The Tinkererís Daughter Review
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The Tinkererís Daughter is the first book in the series of Breeze Tinkermanís adventures. Sheís half human, half Talímar, which is to say that sheís a halfling elf. That is a large part of the problem with this book: itís comfortable with itself, and it shortchanges plot and characterization.

The humans and Talímar have been at war for so long that no one remembers why theyíre fighting. Partway through the book, weíre told of a third race, the Kanters, who are cannibal giants with sharp teeth and little technology. So now we have humans, elves, halflings, and orcs, all put together in a Medieval steampunk novel. People fight with swords, Breeze has magic, and the man raising her is a tinker. He makes a steam engine car, a steam engine sled, and a plane powered by windup springs. He also makes remarkably powerful explosives.

I like the premise of the novel, and the character of Breeze isnít bad. She has some good qualities, and she has a curiosity that helps to carry the story. But all too often the book falls into clichťs and lazy writing, and sometimes itís hard to tell what Sedgwick is getting at.

For instance, when Breeze flies in the plane for the first time, she narrates, ď was completely unaffected by the change in gravitational forces...Ē Does Sedgwick mean to say that gravity in that world operates differently from gravity in our world? Because, in our world, if youíre in an open cockpit plane, gravity is still working pretty much as it does on the ground.

The plane eventually goes through a redesign, though the book says that the controls are virtually the same. So why does Breeze get detailed instructions on how to use controls that she should already know?

Itís details like these that will kick you out of the story too often.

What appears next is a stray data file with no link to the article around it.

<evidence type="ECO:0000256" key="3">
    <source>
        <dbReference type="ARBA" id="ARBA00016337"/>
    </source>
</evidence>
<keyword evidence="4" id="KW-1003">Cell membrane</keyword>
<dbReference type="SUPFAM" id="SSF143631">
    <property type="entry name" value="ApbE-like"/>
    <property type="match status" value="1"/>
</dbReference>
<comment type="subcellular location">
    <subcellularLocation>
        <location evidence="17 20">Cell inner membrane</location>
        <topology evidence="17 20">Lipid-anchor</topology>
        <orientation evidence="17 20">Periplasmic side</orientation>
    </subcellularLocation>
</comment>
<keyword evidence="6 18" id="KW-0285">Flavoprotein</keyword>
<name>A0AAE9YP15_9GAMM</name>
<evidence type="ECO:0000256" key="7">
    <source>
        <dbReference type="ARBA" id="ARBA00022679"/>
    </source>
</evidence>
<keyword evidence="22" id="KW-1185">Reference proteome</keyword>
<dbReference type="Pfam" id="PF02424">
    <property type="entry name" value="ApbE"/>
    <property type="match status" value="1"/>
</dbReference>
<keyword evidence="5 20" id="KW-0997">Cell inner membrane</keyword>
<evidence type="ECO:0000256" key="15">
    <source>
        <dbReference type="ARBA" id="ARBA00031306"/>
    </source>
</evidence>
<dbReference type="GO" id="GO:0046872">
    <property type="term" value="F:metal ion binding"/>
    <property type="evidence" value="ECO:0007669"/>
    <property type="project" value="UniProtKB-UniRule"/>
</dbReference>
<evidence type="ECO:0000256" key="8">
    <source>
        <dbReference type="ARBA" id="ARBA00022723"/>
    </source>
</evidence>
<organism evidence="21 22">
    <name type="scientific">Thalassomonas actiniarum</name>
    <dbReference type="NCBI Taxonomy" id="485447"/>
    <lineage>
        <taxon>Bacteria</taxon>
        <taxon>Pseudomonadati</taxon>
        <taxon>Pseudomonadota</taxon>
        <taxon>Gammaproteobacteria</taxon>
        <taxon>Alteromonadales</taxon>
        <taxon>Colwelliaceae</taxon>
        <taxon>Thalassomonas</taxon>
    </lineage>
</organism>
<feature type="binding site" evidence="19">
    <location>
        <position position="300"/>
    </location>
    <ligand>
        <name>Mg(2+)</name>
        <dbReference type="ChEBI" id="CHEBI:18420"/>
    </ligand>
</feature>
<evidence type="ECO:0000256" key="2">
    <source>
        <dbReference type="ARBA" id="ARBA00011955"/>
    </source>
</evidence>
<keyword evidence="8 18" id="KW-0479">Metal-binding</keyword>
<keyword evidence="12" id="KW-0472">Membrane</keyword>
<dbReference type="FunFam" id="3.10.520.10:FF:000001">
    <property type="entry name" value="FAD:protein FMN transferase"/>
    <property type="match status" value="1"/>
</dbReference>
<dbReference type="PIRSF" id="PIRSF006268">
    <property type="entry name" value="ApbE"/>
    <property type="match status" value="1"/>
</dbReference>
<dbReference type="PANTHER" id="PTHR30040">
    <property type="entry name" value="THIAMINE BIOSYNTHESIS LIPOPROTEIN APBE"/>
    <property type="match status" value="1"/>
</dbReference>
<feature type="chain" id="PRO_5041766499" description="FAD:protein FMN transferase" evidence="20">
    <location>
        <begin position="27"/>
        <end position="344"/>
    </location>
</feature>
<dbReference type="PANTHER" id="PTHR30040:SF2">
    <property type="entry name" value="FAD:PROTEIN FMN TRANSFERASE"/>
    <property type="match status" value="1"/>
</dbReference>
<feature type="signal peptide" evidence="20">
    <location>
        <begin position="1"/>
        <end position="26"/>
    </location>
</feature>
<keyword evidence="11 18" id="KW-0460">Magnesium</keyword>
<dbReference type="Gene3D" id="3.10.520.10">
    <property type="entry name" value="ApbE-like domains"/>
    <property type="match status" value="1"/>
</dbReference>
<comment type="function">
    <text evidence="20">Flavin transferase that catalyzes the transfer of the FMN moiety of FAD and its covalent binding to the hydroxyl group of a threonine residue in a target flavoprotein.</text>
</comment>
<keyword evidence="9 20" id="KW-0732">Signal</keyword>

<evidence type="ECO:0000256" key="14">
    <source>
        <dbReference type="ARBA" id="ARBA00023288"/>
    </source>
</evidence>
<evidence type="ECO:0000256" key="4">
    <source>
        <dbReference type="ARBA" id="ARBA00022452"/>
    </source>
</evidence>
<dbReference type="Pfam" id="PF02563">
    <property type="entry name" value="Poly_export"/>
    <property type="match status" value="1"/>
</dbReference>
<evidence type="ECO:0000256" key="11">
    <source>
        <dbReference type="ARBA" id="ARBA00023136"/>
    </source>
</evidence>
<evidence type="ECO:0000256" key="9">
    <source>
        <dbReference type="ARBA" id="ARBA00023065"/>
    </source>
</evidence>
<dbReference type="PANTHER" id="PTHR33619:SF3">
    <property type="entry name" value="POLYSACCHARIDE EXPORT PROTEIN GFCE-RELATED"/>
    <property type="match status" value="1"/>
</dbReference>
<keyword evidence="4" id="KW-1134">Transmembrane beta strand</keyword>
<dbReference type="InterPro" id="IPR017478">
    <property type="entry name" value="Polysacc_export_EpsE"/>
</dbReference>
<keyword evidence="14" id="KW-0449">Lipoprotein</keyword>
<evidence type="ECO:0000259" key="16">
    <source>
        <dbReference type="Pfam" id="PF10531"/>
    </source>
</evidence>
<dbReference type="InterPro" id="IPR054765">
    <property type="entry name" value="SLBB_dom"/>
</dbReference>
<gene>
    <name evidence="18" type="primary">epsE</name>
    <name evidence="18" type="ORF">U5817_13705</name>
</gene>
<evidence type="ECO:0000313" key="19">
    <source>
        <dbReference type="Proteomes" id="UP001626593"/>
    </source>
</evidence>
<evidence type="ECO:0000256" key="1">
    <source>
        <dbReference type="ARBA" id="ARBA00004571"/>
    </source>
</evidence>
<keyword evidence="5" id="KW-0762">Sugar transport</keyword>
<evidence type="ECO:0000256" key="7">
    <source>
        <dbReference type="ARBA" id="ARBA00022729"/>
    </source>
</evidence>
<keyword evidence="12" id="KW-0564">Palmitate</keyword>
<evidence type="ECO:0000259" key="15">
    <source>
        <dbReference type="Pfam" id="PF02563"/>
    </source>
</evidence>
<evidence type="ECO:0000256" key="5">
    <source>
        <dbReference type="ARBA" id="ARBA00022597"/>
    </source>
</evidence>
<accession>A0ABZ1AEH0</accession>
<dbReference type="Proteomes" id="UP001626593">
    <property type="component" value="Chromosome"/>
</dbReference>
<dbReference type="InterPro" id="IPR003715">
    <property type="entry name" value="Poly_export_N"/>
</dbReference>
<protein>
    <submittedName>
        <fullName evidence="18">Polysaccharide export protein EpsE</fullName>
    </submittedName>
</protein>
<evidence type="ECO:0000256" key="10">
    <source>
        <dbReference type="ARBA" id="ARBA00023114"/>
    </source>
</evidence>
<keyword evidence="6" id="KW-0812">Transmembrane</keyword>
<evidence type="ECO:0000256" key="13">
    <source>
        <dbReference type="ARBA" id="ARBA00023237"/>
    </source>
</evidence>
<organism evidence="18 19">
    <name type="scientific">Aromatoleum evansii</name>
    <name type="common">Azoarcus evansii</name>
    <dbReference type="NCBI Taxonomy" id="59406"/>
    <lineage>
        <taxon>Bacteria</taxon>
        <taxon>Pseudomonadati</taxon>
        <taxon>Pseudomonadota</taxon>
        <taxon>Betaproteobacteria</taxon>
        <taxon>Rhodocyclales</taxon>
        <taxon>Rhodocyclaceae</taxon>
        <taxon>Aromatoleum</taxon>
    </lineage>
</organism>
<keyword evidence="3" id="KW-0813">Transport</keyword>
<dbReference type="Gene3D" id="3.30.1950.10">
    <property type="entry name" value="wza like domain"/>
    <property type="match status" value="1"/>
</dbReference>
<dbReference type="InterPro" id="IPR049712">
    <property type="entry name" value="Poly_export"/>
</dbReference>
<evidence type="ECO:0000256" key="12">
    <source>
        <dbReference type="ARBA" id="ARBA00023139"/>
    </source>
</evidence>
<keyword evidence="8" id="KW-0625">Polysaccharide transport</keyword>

A worse fault is that everything is convenient for Breeze. Tinker is injured, and she finds that she has the power to heal. She needs to hide from Kanters, and suddenly she has another magic power that she never knew she had.

The plot kicks into gear when Breeze flies to the front to convince troops who are battling against the Talímar to come back and battle the Kanters. Here she meets a man who knew her fatheróand who was indirectly responsible for his deathóand what does she come up with? ď...A plan so ridiculous and unlikely that it just might work.Ē

The worst aspect of the novel, however, is foreshadowing so early and so direct that itís a spoiler in its own right. In the first few pages, Breeze tells readers that her entire life is a failure to achieve her goal of peace between the Talímar and humans.

If you want something new thatís still really familiar, if youíre tired of books that make you work to follow what the author wants you to figure out, The Tinkererís Daughter might be for you. It delivers everything it has up front. But, for me, there were too many things that distracted me from the story. Thereís some good stuff hereójust not nearly enough.

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